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Spaightwood Galleries, Inc.

120 Main Street, Upton MA 01568-6193; 800-809-3343; email

Last updated: 1-11-14
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Max Beckmann (German, 1884-1950): Original lithographs

German Expressionism: People / Lovers / Social Interaction

"Käthe Kollwitz and German Expressionism" featured over fifty works by Käthe Kollwitz plus additional works by Josef Albers,
Ernst Barlach, Rudolf Bauer, Max Beckmann, Peter Behrens, Heinrich Campendonck, Marc Chagall, Lovis Corinth,
Otto Dix, Lyonel Feininger, Conrad Felixmuller, Hans Fronius, Alfons Graber, Otto Greiner, Georg Grosz, Erich Heckel,
Hannah Hoch, Karl Hofer,Wassily Kandinsky, Ernst Ludwig Kirchner, Paul Klee, Oskar Kokoschka, Ludwig Meidner,
Edvard Munch, Gabrielle Munter, Heinrich Nauen, Emile Nolde, Max Pechstein, Hilla von Rebay, Georges Rouault,
Rudolf Schlichter, Karl Schmidt-Rottluff, Siegfried Schott, Georg Tappert, Wilhelm Wagner, and others.

German Expressionist Drawings

The Russians: Chagall, Sonia Delaunay, Goncharova, Larionov, and Malevich
One of the most powerful painters and printmakers of German Expressionism, Beckmann's artistic life was shaped by the horrors he witnessed as a soldier in the First World War. Though he was born into a merchant family, his later work suggests that he felt that feelings did not come easily to those who had too much. During the 1920s he exhibited with the artists of the New Objectivity group, the "Neue Sachlichkeit." Yet where artists like Otto Dix and George Grosz were concerned with the signs of the nightmare from which Germany for so long could not awaken, Beckmann was more interested in the recurring manifestations of the age-old vices of mankind, shown as reaching beyond the particular to the general. After the Nazis took power, Beckmann was fired from his professorship at the State Art University (Städelesches Kunstinstitut) in Frankfurt, having been singled out as a "cultural bolshevik." In 1937 he left Germany and went to the Netherlands, spending the war years in Amsterdam. His work, all of which was condemned by the Nazis as "Degenerate,"has been widely collected and shown in the U.S.

Selected Bibliography: [Max Beckmann], Max Beckmann Retrospektive: Katalog der Zeichnungen, Aquarelle und Druckgraphik, hrsg. von Carla Schulz-Hoffmann und Judith C. Weiss (München: Prestel, 1984); [Max Beckmann], Max Beckmann in exile (NY: Guggenheim Museum, 1996); Hans Belting, Max Beckmann. Die Tradition als Problem in der Kunst der Moderne (München: Deutscher Kunstverlag, 1984); Friedman W. Fischer, Max Beckmann trans. P. S. Falla (NY: Phaidon, 1973); R. Heller & D. Britt, Max Beckmann: Self-Portrait in Words. Collected Writings & Statements, 1903-1950, ed. & annotated B.C. Buenger; new tr. by B.C. Buenger; (Chicago/London.: Univ. of Chicago Press, 1997); James Hofmaier, Max Beckmann. Catalogue raisonné of his prints. (Bern: Kornfeld, 1990), 2 vols; Karin von Maur, Max Beckmann. Meisterwerke 1907-1950 (Stuttgart: Gerd Hatje, 1994); Musee National d'Art Moderne, Max Beckmann (Paris: Musee National d'Art Moderne, 1968); Peter Selz [with contributions by Harold Joachim and Perry Rathbone], Max Beckmann (NY: Museum of Modern Art, 1964), Peter Selz, Max Beckmann (New York: Abbeville Press, 1996). See also Bruce Davis, German Expressionist Prints and Drawings. The Robert Gore Rifkind Center for Expressionist Studies, Vol. 2: Catalogue of the Collection (LA: Los Angeles County Museum of Art, 2006) for a handy collection of thousands of works from the period, enabling one to grasp a quick sense of Beckmann's artistic milieu.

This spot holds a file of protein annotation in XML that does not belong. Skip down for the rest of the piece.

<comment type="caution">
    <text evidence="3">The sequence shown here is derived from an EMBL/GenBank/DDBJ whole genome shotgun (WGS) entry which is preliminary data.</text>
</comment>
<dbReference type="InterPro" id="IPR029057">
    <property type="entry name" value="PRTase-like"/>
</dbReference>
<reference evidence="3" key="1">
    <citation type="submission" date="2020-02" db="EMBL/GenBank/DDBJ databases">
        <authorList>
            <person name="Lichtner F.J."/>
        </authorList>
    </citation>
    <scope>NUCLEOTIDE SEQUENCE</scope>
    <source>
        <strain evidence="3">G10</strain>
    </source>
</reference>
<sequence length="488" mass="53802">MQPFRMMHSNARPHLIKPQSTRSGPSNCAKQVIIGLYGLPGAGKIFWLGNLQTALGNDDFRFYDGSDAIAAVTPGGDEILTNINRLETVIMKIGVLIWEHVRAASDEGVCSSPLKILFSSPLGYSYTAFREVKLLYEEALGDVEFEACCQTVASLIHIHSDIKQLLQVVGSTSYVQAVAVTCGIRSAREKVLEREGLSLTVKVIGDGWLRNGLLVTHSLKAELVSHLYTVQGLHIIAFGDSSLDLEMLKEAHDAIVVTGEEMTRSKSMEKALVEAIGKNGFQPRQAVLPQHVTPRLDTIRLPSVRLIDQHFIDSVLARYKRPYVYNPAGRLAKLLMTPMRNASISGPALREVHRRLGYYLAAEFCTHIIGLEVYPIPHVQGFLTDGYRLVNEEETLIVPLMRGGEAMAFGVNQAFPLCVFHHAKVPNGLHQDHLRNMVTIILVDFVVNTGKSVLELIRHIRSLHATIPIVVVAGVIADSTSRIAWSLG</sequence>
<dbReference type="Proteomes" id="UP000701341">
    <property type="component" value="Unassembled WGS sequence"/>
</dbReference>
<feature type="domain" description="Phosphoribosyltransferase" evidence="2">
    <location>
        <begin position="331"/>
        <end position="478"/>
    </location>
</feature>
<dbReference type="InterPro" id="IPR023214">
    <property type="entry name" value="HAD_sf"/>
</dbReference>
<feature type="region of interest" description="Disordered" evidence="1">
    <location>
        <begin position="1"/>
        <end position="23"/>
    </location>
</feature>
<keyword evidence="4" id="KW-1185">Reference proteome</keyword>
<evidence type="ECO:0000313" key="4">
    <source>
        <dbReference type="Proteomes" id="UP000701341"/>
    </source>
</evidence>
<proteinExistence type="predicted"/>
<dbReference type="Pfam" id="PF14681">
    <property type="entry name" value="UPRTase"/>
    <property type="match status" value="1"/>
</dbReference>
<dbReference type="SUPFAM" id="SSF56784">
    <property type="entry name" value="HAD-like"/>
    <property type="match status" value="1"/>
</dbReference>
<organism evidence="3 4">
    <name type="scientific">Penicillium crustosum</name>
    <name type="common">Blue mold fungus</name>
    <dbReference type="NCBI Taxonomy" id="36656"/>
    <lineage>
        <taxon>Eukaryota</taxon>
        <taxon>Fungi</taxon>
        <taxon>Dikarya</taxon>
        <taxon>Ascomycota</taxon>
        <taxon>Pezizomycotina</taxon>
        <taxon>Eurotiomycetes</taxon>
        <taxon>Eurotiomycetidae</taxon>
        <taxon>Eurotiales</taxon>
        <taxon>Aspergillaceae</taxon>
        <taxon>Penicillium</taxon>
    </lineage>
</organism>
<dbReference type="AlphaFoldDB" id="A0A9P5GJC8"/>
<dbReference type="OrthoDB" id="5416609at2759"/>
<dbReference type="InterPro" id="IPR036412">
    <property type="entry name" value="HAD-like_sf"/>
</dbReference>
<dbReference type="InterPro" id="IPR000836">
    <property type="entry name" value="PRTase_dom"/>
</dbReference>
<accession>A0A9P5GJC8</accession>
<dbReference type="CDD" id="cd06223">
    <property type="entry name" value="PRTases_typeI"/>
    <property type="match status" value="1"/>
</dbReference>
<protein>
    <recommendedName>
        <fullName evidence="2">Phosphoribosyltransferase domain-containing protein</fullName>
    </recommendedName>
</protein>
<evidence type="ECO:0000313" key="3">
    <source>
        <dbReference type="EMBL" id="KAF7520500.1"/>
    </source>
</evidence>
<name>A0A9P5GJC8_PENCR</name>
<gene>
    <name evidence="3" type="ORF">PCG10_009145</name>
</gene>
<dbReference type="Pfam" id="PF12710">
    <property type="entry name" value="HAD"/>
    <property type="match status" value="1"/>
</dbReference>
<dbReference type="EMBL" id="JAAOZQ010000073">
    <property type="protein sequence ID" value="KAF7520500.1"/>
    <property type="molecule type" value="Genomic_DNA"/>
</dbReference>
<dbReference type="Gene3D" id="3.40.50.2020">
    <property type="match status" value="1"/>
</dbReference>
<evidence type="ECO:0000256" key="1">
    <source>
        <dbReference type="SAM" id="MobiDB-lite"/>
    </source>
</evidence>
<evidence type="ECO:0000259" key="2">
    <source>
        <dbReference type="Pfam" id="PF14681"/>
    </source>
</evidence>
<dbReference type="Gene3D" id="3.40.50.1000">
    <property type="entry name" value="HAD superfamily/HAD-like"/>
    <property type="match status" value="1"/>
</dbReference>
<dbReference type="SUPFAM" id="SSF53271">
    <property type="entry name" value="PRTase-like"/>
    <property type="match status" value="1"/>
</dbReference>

Pierrot und Maske (Gallwitz 146, Davis-Rifkind 135). Original lithograph 1920. Edition of 600 published in Deutsche Graphiker der Gegenwart / German Prints of Today (Leipzig, 1920). Although this image should not feel threatening (except, perhaps, to those with clown phobias), this clown, like Mac the Knife, the hero of Berthold Brecht and Kurt Weill's Three-Penny Opera, has sharp teeth and they appear to be "pearly white." Who knows what lurks in the heart of this musical clown and his little dog? Image size: 363x203mm. Price: $3000.
Tanzende / Dancing (Gallwitz 197, Davis-Rifkind 144). Original woodcut, 1922. 2370 unsigned proofs for the deluxe art review Ganymed (Bd. 4) published in 1922 by R. Piper. From 1925 to 1933 (when he was fired by the Nazis) he was a professor in the Staedel Art Institute in Frankfurt. In 1937 he was included in the Nazi's Degenerate Art Exhibition and he left Germany and lived in Amsterdam. In 1946 he moved to the U.S., where he lived, taught, and exhibited for the rest of his life. Reproduced as the frontispiece to Max Beckmann Graphics, the catalogue to a traveling exhibition organized by Jason D. Wong of the Tucson Art Center, which was shown at the Fine Arts Gallery of California State University, NOrthbridge, the Fine Arts Gallery of San Diego, the Indianapolis Museum of Art, the Phoenix Art Museum, the San Francisco Museum of Art, and the Seattle Art Museum. Image size: 180x103mm. Price: $3000.
Sarika mit Zigarette (Gallwitz 198, Hofmaier 229). Original lithograph on Japon paper measuring 775x491mm, 1922. Edition of 20, published by R. Piper signed lower right between right hand and left elbow. Very scarce on this paper. There was also an edition on Bütten. Image size: 614x366mm. Price: $8500.
Lovers (Gallwitz 267). Original lithograph, 1923. Edition unknown: (c. 1000 signed impressions?). Image size: 242x197mm. Price: SOLD

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